You will need to find the labor for the jobs though, get a fast track contract and not perform on schedule and you could be doing it for free. And you'll never be called back again. Relationships in commercial are built on performance, and speed.

Mark Heller
"Well - I oughta....." -Jackie Gleason
#51620 05/04/05 08:56 PM
Joined: Jan 2002
Posts: 324
Happi, I say resi work makes the payroll but commercial work makes a profit. I run about 75+% resi. I have 34 houses going right now and 4 commercial jobs (a gas station/store, a strip mall, a steel fabrication shop and an office/warehouse for an underground utility company).

The commercial work brings in over TWICE the profit margin when compared to houses. I have tried to balance the two mainly because resi brings a steady flow of income through the books.

I track each job by manhours and materials to keep a close look at the bottom line. You would be shocked to see how thin the profit is on a house if you have to make a couple extra trips. And it's usually things you have no control over (like sheet rocker cover ups, AC guys ripping out a light or smoke detector to make room for the return air, or the lighting supplier sending an order that is missing half the items)

I suggest start small and cherry pick your commercial jobs. Then they will be calling you. Dont drop what you have now and go all commercial. It's a steep learning curve that can leave you broke on the "fast track".

#51621 05/05/05 07:20 AM
Joined: Jun 2002
Posts: 206
Wow! Really great info guys. Some things are definitely things I've thought of or have seen, as far as the residential stuff. I mean, if there is a way to lose money in resi, I've lost it that way at least once.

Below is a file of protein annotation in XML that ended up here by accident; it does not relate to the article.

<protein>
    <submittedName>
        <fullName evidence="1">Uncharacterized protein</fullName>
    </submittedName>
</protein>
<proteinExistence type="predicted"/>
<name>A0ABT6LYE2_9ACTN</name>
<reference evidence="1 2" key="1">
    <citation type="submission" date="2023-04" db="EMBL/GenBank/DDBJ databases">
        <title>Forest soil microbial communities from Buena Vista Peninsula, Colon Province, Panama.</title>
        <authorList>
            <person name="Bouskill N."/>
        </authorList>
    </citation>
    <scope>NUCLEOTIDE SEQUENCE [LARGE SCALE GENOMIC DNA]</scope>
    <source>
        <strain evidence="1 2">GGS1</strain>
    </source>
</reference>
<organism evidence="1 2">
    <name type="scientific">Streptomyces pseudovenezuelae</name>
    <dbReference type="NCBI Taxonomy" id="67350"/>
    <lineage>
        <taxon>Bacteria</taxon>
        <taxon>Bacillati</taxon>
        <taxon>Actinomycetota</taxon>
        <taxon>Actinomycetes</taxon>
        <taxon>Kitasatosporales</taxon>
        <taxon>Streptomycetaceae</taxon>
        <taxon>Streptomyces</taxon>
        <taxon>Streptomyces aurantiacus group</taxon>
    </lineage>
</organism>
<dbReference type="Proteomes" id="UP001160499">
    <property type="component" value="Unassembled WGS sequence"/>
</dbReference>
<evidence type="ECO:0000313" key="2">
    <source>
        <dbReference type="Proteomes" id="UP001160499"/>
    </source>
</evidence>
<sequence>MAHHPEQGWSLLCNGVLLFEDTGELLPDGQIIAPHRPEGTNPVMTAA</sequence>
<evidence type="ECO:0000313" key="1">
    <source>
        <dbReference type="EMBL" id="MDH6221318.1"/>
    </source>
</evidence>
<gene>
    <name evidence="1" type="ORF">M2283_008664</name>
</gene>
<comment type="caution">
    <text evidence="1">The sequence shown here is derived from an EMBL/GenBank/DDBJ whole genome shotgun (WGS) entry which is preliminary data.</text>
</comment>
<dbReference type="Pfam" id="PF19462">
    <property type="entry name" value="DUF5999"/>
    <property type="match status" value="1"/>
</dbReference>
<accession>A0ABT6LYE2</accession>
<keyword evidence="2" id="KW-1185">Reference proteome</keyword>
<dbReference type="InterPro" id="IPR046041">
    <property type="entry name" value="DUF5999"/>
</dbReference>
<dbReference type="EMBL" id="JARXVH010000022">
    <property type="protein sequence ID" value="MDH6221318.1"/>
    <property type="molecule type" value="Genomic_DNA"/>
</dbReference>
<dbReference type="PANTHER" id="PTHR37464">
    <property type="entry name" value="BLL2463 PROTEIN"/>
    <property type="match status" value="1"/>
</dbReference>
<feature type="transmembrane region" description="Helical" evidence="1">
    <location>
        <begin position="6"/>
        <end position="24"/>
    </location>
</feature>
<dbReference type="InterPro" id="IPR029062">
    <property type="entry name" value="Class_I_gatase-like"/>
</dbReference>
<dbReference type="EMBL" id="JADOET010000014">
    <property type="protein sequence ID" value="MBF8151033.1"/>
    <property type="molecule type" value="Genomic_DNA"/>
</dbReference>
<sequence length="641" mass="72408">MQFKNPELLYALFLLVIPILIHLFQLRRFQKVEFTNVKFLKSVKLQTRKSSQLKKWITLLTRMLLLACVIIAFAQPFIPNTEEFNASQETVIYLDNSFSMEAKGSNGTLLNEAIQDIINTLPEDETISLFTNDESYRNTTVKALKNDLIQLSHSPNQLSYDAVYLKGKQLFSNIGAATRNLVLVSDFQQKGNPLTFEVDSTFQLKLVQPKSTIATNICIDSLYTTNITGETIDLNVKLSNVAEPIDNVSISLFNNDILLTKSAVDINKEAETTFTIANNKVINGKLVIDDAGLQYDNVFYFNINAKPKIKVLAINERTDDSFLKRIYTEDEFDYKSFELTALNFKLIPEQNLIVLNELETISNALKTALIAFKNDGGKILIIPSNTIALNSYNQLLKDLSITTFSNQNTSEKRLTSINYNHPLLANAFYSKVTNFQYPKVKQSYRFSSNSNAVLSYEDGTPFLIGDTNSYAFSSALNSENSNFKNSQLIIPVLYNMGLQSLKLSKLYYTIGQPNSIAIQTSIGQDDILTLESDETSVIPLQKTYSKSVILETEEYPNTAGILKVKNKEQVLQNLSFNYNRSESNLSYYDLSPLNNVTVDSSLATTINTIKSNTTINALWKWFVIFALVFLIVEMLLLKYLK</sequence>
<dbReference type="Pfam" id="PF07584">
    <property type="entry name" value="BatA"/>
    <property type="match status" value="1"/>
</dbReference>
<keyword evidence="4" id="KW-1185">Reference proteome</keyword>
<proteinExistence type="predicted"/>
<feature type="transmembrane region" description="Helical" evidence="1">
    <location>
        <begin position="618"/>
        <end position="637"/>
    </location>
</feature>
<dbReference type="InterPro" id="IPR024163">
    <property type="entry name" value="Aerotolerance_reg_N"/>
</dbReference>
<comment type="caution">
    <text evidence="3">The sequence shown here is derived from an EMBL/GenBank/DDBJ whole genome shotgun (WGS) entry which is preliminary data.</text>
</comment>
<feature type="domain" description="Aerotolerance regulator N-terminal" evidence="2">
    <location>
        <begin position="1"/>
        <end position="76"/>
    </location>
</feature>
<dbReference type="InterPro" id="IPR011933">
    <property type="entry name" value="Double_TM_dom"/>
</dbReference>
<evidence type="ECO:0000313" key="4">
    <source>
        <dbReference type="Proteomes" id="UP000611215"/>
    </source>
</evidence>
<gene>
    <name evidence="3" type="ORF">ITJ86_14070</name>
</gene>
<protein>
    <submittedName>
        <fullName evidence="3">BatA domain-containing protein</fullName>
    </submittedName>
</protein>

arseegee: I track man hours and material costs as well. Its painful to see sometimes when you add up the numbers and see that you paid to do a job. Even if its only 5 bucks.

Its funny, for awhile I was thinking how nice it would be to be doing really well so that I could take on the attitude of, "Hey, you wanna be difficult to work for? Well I don't need your business, so sit on it!" But the more I thought about it its like, well I'm struggling here and being treated like crap by this guy, so what's the difference? I'm struggling with him, I'll still be struggling without sit on it! I guess its just real hard to stay confident in such an industry that feels like its just trying to beat you down all the time. And there is nothing more frustrating than having a builder pull up in his Escalade on his way to the airport to leave for his third Mexican Vacation for the year only to stop by and bitch to you about a $50 trip charge that you billed because HE failed to schedule his trades properly.